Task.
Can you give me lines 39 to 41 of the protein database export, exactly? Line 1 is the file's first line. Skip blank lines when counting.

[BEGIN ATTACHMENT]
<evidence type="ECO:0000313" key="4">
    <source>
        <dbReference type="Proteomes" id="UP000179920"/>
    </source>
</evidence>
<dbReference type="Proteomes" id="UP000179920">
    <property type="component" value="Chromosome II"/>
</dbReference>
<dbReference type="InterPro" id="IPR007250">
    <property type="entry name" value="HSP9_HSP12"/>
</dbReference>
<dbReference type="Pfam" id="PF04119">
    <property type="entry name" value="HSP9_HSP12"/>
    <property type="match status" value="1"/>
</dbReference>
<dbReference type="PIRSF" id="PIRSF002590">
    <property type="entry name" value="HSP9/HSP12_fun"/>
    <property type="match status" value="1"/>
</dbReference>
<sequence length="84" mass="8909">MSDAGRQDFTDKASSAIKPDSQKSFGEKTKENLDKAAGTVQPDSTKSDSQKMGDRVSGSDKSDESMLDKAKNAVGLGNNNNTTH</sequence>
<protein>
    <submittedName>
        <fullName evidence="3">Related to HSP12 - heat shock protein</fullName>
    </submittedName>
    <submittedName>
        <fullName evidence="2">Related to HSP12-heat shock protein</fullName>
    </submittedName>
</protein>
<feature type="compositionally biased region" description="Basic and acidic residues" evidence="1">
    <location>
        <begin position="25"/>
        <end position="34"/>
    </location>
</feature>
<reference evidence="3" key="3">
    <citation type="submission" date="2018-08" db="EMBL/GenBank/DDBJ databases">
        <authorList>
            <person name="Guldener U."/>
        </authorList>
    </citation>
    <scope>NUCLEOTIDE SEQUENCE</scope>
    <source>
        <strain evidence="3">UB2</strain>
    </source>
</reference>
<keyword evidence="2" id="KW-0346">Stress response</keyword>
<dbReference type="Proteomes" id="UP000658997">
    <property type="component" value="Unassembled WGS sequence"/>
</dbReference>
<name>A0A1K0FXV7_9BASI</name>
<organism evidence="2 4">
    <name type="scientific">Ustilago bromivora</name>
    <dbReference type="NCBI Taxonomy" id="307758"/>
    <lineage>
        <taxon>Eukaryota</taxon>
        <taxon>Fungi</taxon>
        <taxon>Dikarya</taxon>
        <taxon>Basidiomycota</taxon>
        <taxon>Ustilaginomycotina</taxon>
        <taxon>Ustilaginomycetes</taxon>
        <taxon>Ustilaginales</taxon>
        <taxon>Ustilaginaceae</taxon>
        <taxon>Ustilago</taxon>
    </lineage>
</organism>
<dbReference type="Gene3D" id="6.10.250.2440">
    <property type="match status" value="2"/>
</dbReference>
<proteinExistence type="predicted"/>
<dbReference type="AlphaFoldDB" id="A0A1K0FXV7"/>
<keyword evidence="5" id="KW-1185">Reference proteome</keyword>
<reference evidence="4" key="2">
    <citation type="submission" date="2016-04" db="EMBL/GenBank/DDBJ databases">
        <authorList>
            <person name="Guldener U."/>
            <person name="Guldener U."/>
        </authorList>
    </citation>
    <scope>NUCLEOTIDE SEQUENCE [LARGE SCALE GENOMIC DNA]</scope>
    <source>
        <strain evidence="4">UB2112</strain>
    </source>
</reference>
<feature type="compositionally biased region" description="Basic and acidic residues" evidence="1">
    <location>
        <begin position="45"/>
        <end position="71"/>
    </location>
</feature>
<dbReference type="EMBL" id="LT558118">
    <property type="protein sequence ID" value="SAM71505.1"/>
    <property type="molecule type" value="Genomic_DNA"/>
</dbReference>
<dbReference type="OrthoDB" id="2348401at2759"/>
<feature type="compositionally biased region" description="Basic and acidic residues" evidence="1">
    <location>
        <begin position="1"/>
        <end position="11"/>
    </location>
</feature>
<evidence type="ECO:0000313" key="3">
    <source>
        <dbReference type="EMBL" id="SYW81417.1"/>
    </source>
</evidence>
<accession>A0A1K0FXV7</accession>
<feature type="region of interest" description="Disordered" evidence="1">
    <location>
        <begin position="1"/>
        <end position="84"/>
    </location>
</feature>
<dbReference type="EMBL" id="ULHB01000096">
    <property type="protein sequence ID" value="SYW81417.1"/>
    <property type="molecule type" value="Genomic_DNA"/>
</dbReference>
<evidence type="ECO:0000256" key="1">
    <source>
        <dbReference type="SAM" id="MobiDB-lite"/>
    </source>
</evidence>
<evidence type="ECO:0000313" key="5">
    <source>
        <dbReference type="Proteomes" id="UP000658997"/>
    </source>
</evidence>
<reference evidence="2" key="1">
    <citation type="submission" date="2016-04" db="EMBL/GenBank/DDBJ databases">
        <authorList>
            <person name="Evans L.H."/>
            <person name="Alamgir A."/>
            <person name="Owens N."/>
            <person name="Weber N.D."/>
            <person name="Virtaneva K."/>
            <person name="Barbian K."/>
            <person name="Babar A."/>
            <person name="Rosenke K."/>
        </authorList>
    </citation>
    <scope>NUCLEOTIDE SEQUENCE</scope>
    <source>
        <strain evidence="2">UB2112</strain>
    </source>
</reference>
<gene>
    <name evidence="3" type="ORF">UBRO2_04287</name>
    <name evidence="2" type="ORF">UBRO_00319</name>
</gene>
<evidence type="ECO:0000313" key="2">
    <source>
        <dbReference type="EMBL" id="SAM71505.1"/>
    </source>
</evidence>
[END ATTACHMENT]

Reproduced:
        </authorList>
    </citation>
    <scope>NUCLEOTIDE SEQUENCE</scope>